A $1.84/cwt improvement in milk prices in October is helping Midwest dairy farmers cash flow, says Robert Tigner, an Extension educator with the University of Nebraska.
"The October budget showed improved cash flow for dairy producers, enough so that nearly all costs are covered except unpaid labor and management," he says. "For the 20,000 lb./cow budget, income rose by about $340 and variable expenses rose by about $40. That is a good improvement. Next month’s budget should show declines in feed cost."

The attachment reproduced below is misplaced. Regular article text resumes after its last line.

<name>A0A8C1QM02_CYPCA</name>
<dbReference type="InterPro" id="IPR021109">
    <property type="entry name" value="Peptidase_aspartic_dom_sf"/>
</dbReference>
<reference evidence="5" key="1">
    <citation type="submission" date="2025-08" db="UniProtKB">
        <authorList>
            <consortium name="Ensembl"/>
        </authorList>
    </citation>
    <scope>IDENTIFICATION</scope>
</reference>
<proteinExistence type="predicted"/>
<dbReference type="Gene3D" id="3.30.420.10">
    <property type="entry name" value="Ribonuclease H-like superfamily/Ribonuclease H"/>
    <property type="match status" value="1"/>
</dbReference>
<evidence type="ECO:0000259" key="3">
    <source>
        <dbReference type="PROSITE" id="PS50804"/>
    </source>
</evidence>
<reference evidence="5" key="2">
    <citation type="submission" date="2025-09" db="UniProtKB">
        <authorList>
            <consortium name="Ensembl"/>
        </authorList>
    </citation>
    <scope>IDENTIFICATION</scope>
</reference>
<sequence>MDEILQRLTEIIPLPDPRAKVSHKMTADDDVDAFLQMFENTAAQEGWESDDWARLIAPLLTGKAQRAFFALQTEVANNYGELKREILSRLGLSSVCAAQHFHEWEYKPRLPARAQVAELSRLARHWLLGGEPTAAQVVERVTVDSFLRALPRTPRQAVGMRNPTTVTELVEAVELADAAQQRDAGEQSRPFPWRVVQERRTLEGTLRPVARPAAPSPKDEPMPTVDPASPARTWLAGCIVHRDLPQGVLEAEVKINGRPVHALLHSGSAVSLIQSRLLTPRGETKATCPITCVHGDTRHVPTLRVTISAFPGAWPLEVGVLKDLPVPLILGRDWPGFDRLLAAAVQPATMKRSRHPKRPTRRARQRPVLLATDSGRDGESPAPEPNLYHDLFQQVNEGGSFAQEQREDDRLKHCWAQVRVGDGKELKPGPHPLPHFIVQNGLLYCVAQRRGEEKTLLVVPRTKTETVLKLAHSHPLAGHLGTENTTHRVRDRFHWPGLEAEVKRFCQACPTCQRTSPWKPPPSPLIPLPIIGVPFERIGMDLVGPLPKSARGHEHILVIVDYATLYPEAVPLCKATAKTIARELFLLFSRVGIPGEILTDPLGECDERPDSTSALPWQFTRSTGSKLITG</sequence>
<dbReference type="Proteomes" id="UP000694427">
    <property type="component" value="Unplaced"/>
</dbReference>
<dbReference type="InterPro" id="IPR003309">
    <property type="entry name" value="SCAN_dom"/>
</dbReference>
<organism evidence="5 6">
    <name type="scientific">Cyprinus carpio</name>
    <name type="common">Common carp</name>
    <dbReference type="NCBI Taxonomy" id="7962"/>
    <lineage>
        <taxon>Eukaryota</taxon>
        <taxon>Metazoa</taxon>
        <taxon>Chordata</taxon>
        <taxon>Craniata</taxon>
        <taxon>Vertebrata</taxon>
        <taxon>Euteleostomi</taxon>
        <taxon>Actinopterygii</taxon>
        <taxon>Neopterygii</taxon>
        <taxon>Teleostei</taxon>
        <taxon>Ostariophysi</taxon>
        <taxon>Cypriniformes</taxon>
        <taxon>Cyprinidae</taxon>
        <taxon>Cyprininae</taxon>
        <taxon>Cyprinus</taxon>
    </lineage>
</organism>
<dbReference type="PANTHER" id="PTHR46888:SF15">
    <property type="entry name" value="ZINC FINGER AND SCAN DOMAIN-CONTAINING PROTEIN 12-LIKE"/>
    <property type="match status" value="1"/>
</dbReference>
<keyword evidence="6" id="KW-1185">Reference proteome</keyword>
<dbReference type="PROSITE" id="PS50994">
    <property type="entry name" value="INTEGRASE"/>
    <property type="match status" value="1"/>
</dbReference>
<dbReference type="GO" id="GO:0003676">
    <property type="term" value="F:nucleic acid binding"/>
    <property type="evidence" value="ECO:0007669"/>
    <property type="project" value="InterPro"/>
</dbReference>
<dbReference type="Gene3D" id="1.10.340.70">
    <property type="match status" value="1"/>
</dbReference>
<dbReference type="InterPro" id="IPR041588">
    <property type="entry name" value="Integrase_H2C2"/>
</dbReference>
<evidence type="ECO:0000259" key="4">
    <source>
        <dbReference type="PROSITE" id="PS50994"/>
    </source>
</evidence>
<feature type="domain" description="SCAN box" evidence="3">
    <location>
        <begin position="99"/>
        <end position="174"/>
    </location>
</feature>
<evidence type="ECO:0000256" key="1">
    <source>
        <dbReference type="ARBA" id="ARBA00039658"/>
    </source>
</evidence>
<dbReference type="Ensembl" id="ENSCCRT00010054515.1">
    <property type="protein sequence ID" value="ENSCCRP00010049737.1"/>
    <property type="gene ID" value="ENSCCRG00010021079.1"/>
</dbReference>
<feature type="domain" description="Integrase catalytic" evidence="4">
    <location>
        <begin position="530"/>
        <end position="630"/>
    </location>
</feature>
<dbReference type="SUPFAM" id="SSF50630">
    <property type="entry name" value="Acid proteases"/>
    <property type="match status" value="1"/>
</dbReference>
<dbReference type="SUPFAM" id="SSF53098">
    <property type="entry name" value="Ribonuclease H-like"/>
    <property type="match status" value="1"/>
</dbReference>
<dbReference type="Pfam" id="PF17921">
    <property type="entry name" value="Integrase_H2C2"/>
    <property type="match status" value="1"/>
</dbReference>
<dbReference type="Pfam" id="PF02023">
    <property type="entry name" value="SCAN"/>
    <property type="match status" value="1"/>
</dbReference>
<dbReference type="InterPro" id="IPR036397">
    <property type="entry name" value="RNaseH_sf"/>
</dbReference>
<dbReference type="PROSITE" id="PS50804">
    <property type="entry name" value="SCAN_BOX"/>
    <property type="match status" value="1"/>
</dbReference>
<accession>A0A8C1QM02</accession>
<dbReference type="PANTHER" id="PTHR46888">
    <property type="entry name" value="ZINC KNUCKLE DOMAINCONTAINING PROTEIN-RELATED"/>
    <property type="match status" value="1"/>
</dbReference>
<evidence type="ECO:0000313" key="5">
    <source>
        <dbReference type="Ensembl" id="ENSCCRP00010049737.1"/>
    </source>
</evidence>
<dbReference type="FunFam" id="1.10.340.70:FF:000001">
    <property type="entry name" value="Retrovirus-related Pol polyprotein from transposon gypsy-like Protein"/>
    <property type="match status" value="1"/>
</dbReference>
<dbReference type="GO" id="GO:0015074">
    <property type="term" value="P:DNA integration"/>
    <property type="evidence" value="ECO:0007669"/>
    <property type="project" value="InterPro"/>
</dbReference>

Tigner’s projected budgets include feed costs at market values: $7.67/bu for corn, $435/ton soybean meal, $309/ton cottonseed and $288/ton hay. The budgets include costs for dry cows and replacements. The milk price in October was $12.12/cwt, up from $19.28 in September.
For 20,000 lb. herds, that means a positive 69¢/cwt return over variable costs. For 24,000 lb. herds, there’s a $2.69/cwt return over variable costs.
Returns to labor and management for the 20,000 lb. herd are still negative, at $1.64. The 24,000 lb. herds are seeing a 55¢/cwt positive return to labor and management. When you subtract the cost of labor, the return to management is -$4.44/cwt for the 20,000 lb. herd and -$1.79/cwt for the 24,000 lb. herd, says Tigner.